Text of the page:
New Laws Take Effect for Maryland Residents

Courtesy: 50 States

by BETHANY COX

New legislation in Maryland is expected to change many residents’ daily lifestyles, as the laws address an entire spectrum of issues from marijuana possession to yoga sales tax. Effective Wednesday, October 1st, the legislation enforces both stricter and more lenient policies on several major concerns.

The most controversial new policy lessens the punishment for those apprehended with 10 grams of marijuana or less, replacing potential jail time with a first-time offense $100 fine and a repeat-offense fine of up to $500.

Courtesy: The305

To some residents, the law is interpreted as a significant step towards the legalization of the drug in Maryland – but to others, it is simply a small measure which prevents police from spending too much time on low-profile crime.

Another important piece of legislation addresses household domestic violence and its traumatic effect on children. The law establishes a larger prison sentence for those who commit acts of domestic abuse in the presence of a child, and lowers the amount of evidence required to secure a protective order against an abuser.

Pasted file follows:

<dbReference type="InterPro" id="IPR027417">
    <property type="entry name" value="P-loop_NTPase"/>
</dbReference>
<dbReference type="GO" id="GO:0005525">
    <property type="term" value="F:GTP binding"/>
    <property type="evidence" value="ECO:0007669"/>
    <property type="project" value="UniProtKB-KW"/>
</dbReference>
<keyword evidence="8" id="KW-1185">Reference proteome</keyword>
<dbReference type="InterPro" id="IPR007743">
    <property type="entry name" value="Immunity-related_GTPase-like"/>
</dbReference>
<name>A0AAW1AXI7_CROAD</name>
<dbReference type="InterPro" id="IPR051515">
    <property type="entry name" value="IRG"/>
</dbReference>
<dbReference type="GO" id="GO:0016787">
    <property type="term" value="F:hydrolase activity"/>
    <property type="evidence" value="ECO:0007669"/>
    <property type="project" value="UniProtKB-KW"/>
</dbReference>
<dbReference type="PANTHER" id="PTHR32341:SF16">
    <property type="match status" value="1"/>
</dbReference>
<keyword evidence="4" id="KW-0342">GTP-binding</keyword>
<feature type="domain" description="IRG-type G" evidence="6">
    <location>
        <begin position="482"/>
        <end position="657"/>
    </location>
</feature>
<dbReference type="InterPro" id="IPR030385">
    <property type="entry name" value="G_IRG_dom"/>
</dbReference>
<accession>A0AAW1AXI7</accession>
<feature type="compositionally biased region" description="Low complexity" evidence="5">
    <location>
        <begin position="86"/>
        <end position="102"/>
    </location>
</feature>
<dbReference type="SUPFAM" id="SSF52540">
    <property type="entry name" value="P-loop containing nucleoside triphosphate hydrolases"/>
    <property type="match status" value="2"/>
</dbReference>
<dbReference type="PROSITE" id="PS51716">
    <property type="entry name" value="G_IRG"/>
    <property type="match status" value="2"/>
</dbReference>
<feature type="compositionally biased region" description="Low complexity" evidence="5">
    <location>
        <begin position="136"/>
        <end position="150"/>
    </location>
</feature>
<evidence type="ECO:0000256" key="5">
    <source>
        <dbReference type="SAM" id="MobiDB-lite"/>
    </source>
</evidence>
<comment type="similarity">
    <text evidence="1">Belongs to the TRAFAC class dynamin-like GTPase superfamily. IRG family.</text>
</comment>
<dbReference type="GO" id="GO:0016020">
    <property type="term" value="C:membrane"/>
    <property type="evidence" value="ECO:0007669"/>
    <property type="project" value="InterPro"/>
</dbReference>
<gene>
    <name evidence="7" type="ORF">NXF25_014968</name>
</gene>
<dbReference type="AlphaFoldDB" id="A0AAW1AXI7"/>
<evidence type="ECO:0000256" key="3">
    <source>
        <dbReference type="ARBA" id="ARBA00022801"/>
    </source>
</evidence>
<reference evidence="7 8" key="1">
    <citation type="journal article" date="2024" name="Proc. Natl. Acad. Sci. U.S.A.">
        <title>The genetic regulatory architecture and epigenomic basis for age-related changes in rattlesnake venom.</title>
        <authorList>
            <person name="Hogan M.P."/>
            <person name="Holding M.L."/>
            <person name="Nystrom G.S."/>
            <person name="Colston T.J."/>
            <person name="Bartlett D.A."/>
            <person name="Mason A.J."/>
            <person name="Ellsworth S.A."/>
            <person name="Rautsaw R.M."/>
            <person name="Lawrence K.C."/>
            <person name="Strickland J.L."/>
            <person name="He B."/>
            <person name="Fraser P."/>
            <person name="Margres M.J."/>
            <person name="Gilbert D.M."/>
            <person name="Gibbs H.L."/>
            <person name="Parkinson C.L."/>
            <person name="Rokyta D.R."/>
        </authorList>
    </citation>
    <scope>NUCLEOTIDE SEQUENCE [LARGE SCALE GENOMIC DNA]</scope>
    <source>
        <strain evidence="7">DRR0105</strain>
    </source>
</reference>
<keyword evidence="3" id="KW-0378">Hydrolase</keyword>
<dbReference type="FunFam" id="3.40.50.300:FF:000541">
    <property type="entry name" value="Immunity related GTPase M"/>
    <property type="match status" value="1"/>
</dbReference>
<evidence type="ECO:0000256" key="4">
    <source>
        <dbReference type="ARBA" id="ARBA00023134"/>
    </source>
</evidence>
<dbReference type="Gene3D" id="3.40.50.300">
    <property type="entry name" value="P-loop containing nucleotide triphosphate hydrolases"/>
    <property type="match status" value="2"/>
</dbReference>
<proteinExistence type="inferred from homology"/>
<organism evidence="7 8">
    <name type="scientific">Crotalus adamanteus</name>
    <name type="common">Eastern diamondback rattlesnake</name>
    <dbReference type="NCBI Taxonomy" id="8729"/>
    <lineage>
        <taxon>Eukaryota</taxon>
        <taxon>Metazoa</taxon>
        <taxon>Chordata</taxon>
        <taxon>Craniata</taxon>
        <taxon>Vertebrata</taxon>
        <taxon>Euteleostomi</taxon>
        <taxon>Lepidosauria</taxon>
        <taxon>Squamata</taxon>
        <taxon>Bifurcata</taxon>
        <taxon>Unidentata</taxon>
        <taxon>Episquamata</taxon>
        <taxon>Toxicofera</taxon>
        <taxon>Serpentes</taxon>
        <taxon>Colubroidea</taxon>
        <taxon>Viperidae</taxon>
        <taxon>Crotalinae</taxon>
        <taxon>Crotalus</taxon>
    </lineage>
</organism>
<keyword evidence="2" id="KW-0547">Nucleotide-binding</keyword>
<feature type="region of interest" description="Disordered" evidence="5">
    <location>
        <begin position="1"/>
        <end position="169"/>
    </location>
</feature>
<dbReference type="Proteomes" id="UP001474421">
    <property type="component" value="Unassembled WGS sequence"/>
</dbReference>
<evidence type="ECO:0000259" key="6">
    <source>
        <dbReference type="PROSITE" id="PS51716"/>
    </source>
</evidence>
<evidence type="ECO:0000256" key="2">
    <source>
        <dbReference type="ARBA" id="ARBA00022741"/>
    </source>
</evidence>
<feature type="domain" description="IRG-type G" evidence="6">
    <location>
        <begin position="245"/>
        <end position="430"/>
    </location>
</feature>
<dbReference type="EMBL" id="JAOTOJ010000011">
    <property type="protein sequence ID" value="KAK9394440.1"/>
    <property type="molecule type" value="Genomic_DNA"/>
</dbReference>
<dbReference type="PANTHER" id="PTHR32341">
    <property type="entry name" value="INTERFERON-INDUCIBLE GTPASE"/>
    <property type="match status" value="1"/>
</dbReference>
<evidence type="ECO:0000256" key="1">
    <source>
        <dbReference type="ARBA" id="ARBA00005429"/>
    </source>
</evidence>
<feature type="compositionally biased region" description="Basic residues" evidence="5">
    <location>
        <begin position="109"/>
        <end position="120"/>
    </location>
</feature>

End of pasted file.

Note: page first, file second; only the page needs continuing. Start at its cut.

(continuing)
Courtesy: USA Today

Also addressed was “Jake’s Law,” which increases the penalty for texting and driving that results in serious injury to another driver. Its namesake is five-year-old Jake Owen, who was killed in 2011 by a driver distracted by his cell phone.

In an effort to prevent more tragedies like Jake’s and to make drivers aware of the consequences of their behavior, Jake’s Law enforces a new $5,000 fine and a  maximum of a year of jail time for those who cause serious or fatal injuries to others as a result of cell phone usage.

Courtesy: Huffington Post

Lighter issues were highlighted as well, including the new 5.25% sales tax on businesses such as gyms and yoga studios and a 6% sales tax on purchases made through Amazon.

Paid vacation time for Washington, D.C employees is also addressed, and has been extended to up to 8 weeks for employees who need a leave of absence under specific circumstances. Other changes include an increase in penalties for repeated DUI offenses and new rules requiring drivers to move a lane over to allow tow trucks to respond quickly to emergency situations.

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